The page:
Blog

Jon Palfreman has joined the JPD editorial board as Social Media Editor. He will be responsible for selecting and posting news of interest to the PD research community on the JPD Facebook page, and will be sharing short opinion and review blog posts, which will also be collected here.

 

Jon Palfreman’s Blog

Toward Personalized Medicine for Those with Parkinson’s

Neurologists often remark that Parkinson’s is a highly variable disease. Persons with Parkinson’s not only acquire the disease at different ages, they also manifest different clinical profiles, displaying symptoms that can progress at strikingly different rates. Read more.

Guest Blog

Call to action: Sharing of patient-level data for Parkinson’s research and care

Sue Dubman has more than 20 years of experience in health care and research informatics for academia, industry and the government (NIH). Currently the Senior Director, Informatics Innovation, at University of California San Francisco Cancer Center, Sue is part of a multi-disciplinary team to innovate changes in clinical care and research. Diagnosed with Parkinson's disease (PD) in 2009, Sue has become an active advocate for improving the lives of those living with PD. Sue will have a poster at WPC 2016 (Exhibit Hall B, Level 1, Poster Board Number: P40.09).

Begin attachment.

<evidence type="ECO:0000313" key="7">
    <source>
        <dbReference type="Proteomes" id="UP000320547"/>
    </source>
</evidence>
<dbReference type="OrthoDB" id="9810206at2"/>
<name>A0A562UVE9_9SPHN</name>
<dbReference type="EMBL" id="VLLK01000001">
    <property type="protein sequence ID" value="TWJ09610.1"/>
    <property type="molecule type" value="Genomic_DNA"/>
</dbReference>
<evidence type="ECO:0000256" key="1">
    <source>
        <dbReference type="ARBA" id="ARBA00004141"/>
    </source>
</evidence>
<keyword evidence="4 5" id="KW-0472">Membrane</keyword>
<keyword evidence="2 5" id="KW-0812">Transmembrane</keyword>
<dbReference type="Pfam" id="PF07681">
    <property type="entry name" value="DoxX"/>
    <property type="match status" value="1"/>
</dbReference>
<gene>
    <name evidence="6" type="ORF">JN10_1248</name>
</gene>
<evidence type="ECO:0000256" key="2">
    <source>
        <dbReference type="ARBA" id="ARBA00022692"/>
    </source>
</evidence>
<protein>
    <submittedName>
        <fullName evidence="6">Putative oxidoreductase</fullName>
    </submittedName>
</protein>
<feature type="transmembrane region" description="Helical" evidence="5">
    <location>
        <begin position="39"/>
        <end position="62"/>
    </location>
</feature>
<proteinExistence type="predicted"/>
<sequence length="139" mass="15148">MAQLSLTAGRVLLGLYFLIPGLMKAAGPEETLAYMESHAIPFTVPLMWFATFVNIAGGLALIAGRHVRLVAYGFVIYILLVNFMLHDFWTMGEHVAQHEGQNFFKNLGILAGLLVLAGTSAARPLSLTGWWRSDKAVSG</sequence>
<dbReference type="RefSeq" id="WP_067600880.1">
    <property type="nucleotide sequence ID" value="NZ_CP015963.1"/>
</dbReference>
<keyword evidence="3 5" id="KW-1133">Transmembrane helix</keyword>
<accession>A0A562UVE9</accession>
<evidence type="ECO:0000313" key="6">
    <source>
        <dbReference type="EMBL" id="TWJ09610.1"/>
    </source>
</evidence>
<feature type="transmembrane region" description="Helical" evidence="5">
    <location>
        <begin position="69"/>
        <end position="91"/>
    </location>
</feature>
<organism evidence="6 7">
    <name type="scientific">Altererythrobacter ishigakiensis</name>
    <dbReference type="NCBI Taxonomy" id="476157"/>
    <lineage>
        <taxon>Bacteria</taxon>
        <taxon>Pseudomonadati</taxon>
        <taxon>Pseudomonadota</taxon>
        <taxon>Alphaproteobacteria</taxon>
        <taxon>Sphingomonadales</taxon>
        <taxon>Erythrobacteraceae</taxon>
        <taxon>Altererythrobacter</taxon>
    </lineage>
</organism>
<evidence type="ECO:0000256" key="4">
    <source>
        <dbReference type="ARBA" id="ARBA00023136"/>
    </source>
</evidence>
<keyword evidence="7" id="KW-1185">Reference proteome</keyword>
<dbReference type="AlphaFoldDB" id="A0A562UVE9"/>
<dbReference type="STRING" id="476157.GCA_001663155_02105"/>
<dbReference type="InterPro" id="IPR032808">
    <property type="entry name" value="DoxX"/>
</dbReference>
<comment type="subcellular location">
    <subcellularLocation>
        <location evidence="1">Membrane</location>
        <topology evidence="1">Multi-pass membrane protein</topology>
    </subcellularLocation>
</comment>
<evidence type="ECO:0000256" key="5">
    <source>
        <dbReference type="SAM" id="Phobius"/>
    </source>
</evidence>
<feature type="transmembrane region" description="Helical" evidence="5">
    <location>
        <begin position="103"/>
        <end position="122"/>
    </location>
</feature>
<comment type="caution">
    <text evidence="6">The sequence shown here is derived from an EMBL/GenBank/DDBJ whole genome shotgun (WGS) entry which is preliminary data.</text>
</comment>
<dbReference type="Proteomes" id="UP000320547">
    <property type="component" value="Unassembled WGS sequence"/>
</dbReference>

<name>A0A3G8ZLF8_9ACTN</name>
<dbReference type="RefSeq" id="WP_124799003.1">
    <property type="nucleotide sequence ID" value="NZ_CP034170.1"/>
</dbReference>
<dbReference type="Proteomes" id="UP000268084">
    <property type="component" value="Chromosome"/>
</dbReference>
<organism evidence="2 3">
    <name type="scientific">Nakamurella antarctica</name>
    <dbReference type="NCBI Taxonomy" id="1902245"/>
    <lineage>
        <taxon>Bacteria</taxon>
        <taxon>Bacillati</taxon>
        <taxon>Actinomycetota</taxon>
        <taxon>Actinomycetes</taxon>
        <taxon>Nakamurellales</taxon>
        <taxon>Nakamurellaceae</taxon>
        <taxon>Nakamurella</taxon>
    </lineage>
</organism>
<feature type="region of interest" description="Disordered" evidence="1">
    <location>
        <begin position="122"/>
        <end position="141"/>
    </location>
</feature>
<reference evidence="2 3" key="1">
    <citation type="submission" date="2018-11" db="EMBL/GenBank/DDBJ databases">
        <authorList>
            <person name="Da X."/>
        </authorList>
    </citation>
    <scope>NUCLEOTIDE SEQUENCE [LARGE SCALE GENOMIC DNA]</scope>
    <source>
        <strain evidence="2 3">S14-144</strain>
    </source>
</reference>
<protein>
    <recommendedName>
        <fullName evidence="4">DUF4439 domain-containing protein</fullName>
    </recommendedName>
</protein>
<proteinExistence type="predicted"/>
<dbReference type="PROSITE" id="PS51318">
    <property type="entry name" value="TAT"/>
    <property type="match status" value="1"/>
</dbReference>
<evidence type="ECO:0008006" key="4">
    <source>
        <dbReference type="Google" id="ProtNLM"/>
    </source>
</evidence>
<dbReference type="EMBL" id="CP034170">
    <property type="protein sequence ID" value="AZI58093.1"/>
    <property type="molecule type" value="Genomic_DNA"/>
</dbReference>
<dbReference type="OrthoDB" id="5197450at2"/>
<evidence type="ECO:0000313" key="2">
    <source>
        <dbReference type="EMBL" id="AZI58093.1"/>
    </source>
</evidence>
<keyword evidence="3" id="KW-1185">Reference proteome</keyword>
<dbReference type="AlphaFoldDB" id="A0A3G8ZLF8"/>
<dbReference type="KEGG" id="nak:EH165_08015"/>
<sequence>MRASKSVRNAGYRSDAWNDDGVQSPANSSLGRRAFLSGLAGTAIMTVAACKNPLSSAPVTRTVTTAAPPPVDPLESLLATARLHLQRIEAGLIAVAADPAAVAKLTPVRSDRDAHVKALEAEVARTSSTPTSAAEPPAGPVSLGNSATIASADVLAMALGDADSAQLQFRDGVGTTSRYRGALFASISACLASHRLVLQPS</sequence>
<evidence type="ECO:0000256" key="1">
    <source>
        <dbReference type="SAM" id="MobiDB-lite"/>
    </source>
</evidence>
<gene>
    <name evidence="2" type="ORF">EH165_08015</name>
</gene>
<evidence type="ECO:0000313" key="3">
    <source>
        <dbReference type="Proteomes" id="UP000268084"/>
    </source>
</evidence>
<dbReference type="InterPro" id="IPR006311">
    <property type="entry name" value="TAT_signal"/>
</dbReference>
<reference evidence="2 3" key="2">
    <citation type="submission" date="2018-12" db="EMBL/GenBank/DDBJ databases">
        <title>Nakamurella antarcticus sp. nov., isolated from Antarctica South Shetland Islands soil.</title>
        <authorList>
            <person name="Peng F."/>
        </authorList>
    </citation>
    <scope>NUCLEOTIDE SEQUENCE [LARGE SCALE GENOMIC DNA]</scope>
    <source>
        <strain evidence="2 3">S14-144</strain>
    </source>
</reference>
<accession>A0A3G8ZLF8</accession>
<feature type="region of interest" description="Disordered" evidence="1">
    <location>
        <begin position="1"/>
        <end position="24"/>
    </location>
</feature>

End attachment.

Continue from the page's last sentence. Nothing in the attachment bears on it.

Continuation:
Neuroscientist's Corner

Interview: Caroline Tanner

Caroline (Carlie) Tanner had always planned to specialize in family medicine. But while a medical student in Chicago, she fell under the spell of neurologist Harold Klawans. Klawans – one of the first neurologist to use levodopa therapy with PD patients – convinced the young doctor that Parkinson’s was an exciting area of research and practice. Says Tanner, “The idea of being able to intervene with a transformative therapy like levodopa was very attractive, so after some soul-searching, I switched my concentration from family medicine to neurology.”

The Patient Perspective

Profile: Sara Riggare

In October 1984, a thirteen-year-old girl called Sara sat in a small village hall in northern Sweden enjoying a folk music concert. “Everyone was clapping their hands and stomping their feet,” Sara recalls, “and I wanted to do the same. I could clap my hands, but when I tried stomping my feet, I discovered I couldn’t. It was as if the signals couldn't go from my brain to my feet.” This is Sara’s earliest memory indicating that something was wrong.